© Copyright – 2022 – Athletics Illustrated

“Each of us
A cell of awareness
Imperfect and incomplete
Genetic blends
With uncertain ends
On a fortune hunt that’s far too fleet.”

— Neil Peart.

When will it end?

In 2016, the small country of Kenya (53 million) was put on the Category-A watch list for doping by the World Anti-doping Agency (WADA). Since then, and especially as of late, the positive doping tests, blood anomalies, tampering charges and whereabouts failures have led to a spate of suspensions. Many athletes have appealled the provisional suspensions, and in almost all of the cases, the defendant was found guilty by the Court of Arbitration for Sport.

Kenya and its athletes were once held in awe by everyone else in the world. They were studied by scientists to find out why they were better. Nothing. Maybe, high bunched calf muscles or a slightly longer lower leg but nothing else stood out. They were ordinary people, achieving extraordinary results. They won nearly everything.

The scientists found next to nothing and the Kenyans themselves said that it’s about hard work, eating well, and living at altitude. Observers agreed and found that the simple lifestyle required many, especially in the Rift Valley, to walk or run long distances to school, developing red blood cells at high altitudes for lifelong aerobic fitness. It is indeed a recipe for success. But one piece of the puzzle is missing: desperation.

“Never underestimate the beast that lies within a man’s heart.”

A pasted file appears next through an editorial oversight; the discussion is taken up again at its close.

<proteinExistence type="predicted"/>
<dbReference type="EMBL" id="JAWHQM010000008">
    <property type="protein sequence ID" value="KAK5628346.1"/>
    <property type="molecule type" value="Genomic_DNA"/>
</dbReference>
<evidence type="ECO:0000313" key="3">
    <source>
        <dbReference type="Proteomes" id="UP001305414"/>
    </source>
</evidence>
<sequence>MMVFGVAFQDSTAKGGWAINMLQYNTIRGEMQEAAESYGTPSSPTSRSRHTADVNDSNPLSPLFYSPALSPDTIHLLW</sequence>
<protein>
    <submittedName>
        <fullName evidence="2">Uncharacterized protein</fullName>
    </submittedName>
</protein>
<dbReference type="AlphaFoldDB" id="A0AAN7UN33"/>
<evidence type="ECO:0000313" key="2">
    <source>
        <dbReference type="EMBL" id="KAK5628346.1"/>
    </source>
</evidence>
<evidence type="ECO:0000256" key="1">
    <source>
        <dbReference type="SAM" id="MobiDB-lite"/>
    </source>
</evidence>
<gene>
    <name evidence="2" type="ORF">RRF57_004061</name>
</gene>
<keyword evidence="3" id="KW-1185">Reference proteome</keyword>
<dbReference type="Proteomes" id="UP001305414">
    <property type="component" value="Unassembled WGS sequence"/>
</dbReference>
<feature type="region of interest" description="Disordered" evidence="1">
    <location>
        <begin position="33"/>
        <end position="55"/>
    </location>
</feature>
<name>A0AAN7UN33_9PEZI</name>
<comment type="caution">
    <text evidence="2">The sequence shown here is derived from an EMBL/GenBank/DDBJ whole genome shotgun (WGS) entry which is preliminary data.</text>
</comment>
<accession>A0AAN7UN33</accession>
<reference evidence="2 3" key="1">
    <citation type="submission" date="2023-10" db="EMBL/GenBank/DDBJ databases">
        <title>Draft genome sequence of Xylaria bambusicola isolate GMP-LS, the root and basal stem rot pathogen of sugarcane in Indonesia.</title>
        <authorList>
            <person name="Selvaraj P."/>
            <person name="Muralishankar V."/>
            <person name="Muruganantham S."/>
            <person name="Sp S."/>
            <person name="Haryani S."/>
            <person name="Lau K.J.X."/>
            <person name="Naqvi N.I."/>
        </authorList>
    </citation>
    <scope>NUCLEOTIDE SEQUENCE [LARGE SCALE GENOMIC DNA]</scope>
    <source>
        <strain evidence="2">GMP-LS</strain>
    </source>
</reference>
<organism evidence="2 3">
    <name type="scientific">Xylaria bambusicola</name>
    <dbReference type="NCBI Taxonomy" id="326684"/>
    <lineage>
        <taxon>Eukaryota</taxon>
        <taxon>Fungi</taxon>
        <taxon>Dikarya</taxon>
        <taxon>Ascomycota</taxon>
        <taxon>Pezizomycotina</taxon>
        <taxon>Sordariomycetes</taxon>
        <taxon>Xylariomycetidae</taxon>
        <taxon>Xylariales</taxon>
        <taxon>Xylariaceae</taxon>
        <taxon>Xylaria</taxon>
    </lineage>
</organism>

— unknown.

It is also about the prize money. A $10,000 USD payday from winning a mid-level marathon is like earning two years’ salary for a person working on a farm (average). The unemployment rate is estimated at 14 per cent. To win a major marathon, and or break a course record earns the athlete a fortune. Endorsement contracts and appearance fees from repeated wins is community changing in the Northeast African nation.

Doping is worth the risk. The chance of the authorities taking back money from a Kenyan, who won it when perhaps someone behind them was clean is low. The chance of getting caught, until lately has been low. It’s a high-risk — high-reward scenario — a gamble that can set up a family for years.

Agnes Tirop was brutally murdered for the property she bought through her race earnings.

It is about desperation.

James Baldwin wrote, “the most dangerous creation of any society is the man who has nothing to lose.”

On Tuesday, October 18 two more Kenyan athletes were reported to test positive for performance-enhancing drugs.

The Athletics Integrity Unit provisionally suspended Ibrahim Mukunga Wachira and Kenneth Kiprop Renju.

Ayumba Ayodi of the Nation publication in Kenya wrote, “Mukunga, who won a half marathon race in Estonia in socks in 2017, has been suspended for the use of prohibited norandrosterone, while the national 10,000m champion Renju got nabbed for the use of methasterone.”

Both are anabolic steroids.

In socks no less; nothing to lose, not even shoes.

“Kipyokei and Lempus’ suspension came three days after Kenyan marathon runners Mark Kangogo and Philemon Kacheran were banned for doping.

Kacheran, who was been banned for three years on Monday last week, was hounded out from Team Kenya that was already in Birmingham for the Commonwealth Games held July 28 to August 8 in the British second capital city.

Kacheran’s ban came six days after compatriot Lawrence Cherono, the 2019 Chicago and Boston marathon champion, was prevented from competing in the World Athletics Championships in Oregon, also for a doping offence.”

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